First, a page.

For his second year as WVU coach, Butts is confident his team can be competitive in the conference title meet.

“I think that we can come in and definitely challenge,” Butts said. “Oklahoma is a perennial gymnastics power, so we’re going to have to step up our game there, but I think we can come in and be competitive. That’s our goal: to keep the quality of the Big 12 Conference where it is right now, and we want to be a part of making it even better.”

Ronayne returns to humble beginnings

Some Big 12 coaches have history at rival schools.

Former coach K.J. Kindler left for Oklahoma after six years as ISU coach, a 58-27-1 overall record and one conference championship at Iowa State. She coached that team to its second — and most recent — Big 12 title in 2006.

After Kindler packed her bags for Norman, Okla., Ronayne stepped in at Iowa State after four seasons as an assistant at Auburn.

Before that, Ronayne spent 13 years at West Virginia.

“I essentially grew up at West Virginia coaching,” Ronayne said. “As soon as I graduated from UMass, I was recruited to coach at West Virginia, and I was there for 13 years. My formative coaching years happened there.

“My wife is an [alumna], I have family there, and it’s a very special place to us. To have them involved in the Big 12 is exciting.”

It may be his old home, but Ronayne has a bigger reason to be excited about seeing the new Big 12 school.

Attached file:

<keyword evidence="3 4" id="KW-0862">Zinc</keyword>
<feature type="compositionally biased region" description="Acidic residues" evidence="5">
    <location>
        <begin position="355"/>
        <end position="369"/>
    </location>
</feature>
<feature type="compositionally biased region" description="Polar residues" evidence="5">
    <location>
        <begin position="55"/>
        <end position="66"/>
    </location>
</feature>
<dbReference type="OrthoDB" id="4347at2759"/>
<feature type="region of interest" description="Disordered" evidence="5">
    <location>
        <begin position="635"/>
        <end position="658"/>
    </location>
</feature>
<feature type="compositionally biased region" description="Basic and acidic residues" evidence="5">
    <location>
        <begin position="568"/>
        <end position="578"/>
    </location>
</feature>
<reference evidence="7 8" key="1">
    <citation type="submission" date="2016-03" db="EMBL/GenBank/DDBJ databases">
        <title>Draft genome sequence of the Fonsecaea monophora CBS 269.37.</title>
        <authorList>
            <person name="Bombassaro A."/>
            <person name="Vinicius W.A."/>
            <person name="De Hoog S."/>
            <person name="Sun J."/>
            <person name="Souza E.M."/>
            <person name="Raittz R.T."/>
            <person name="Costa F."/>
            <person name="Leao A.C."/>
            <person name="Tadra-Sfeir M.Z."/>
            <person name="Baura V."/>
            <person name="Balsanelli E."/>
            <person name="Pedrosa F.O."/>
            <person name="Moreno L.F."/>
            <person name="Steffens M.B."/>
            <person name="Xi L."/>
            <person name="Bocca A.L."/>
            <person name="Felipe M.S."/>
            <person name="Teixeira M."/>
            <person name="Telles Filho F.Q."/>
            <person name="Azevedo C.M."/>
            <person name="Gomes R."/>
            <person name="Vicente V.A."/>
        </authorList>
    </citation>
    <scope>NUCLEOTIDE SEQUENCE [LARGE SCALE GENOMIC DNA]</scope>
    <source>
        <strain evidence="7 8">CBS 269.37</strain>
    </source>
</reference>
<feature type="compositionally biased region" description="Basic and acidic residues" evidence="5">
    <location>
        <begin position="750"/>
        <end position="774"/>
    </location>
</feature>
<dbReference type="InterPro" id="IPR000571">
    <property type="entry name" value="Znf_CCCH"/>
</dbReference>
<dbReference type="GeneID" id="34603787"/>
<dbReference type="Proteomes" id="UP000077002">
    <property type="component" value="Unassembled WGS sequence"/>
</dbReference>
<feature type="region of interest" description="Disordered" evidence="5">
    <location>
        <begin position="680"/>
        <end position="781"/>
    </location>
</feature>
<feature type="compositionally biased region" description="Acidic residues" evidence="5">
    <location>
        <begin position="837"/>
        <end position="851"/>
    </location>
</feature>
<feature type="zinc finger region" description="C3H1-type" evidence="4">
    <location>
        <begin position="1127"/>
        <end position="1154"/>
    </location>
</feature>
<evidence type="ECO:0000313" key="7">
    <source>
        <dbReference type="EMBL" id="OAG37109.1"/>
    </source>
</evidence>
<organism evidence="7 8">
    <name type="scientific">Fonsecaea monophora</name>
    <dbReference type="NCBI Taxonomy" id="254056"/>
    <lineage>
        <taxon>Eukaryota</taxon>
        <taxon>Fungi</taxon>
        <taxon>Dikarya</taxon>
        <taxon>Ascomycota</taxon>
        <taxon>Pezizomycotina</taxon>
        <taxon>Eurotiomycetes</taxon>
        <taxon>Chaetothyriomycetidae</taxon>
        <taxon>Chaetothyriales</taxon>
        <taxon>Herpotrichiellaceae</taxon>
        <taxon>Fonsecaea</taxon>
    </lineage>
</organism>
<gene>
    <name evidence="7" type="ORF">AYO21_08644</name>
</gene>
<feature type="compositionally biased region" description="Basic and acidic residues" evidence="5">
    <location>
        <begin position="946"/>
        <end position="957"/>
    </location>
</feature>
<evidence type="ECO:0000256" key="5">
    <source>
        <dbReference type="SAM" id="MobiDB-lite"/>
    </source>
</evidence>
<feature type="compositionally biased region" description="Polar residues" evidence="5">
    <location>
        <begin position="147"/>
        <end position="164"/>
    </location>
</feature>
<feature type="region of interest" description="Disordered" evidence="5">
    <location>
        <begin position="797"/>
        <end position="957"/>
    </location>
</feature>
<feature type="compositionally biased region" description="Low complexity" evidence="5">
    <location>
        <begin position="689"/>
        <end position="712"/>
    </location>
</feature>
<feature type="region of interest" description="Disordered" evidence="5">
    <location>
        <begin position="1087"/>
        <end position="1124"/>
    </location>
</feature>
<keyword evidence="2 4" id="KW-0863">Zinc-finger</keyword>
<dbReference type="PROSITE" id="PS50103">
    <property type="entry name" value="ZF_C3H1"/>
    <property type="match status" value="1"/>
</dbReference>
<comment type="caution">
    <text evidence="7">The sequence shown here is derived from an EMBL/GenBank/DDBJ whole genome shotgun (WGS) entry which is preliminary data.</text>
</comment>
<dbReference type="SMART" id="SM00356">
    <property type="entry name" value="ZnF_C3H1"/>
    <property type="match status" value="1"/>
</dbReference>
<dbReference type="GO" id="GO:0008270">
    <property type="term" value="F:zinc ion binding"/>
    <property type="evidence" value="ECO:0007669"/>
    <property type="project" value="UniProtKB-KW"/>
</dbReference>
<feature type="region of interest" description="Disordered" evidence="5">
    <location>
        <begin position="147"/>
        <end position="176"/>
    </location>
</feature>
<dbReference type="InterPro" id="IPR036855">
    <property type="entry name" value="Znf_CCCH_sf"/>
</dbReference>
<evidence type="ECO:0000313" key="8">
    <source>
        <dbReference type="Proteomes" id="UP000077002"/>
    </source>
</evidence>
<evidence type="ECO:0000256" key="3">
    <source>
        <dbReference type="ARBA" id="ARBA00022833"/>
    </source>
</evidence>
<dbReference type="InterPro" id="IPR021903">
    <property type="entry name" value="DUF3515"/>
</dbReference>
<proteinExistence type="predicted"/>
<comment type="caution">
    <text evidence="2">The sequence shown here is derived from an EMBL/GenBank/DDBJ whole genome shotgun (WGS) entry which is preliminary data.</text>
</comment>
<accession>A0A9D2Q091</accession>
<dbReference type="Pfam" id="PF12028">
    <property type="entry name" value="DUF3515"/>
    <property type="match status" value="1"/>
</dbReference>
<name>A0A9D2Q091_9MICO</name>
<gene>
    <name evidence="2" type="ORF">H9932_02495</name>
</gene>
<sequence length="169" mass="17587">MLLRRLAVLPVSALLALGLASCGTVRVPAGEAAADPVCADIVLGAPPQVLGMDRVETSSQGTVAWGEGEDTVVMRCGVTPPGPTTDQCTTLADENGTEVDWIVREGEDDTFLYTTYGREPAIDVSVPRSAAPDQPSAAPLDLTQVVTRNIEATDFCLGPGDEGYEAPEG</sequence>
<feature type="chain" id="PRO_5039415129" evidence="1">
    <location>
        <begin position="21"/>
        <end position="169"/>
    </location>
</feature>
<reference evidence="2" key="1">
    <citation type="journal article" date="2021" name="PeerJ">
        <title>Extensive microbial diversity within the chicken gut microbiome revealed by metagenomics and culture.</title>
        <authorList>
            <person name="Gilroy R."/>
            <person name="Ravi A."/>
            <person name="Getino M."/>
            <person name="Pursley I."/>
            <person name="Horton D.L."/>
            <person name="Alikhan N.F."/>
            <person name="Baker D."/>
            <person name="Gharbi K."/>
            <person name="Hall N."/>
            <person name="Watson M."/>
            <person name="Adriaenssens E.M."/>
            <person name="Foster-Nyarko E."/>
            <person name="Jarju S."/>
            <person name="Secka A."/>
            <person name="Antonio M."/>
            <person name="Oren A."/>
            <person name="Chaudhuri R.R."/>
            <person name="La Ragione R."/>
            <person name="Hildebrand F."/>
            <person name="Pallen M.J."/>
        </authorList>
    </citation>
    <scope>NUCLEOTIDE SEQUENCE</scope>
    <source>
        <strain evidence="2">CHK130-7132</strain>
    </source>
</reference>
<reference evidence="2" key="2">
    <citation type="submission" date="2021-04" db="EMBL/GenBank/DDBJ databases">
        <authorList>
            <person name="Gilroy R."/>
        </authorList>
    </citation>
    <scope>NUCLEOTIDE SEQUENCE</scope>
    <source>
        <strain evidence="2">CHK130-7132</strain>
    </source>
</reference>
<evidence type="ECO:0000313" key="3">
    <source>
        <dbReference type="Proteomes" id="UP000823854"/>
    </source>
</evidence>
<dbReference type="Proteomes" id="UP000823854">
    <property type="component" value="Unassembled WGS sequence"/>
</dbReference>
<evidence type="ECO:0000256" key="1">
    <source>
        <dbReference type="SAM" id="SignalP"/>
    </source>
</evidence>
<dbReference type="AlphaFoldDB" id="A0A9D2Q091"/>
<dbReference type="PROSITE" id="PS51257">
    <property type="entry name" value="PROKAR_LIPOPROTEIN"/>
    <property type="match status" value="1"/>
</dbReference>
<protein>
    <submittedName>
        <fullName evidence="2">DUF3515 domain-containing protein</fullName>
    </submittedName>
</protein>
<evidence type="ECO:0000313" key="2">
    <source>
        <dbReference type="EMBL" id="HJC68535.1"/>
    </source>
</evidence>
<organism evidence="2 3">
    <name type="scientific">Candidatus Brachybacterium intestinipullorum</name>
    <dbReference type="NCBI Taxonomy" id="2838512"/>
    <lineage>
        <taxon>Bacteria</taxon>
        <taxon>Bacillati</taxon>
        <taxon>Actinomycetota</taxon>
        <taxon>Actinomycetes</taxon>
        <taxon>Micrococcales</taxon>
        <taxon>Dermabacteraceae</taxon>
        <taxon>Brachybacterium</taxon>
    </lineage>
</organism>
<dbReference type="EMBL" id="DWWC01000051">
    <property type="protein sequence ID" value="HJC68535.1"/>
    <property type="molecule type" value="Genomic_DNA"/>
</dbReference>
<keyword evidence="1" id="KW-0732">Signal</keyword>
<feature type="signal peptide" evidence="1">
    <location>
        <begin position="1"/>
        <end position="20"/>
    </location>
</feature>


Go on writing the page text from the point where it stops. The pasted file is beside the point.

“They’re a high-quality program,” Ronayne said. “It’d be different if they weren’t good, but we have a great gymnastics team coming into our conference.”

The possibility of TCU gymnastics

Mark Cohen, TCU assistant athletics director for media relations, said his school is examining the possibility of adding one or two women’s sports and there is a possibility of gymnastics could be one of them.

Cohen said there is no timetable for a decision to be made, but the possibilities excite Ronayne.

“If that happens, we’re back at four [teams],” Ronayne said. “I’m hoping TCU will do that; it’d be a great thing for us. They could build a strong team very fast. Texas is the hotbed for club gymnastics. Everybody that has a gymnastics team recruits out of there.

The addition of gymnastics at TCU could create more possibilities for the sport in the Big 12.

“TCU [would] be the only Division I collegiate gymnastics team in Texas,” Ronayne said. “They could get all the kids and be contenders for the national championship really fast if they do it right. And if I were a betting man, I would bet other Texas schools would jump on that immediately.”

It’s anybody’s guess right now, but the departure of Nebraska in 2011 cut Big 12 gymnastics by 25 percent so the addition of a team would bring that back.

All of the speculation does not faze those on the team who are focused and determined. Some athletes do not care where they are in the conference, they just want to compete.

“Really I’m just trying to focus on Iowa State,” said freshman Caitlin Brown. “What team’s here and what team’s somewhere else, I can’t let it affect what we do best.”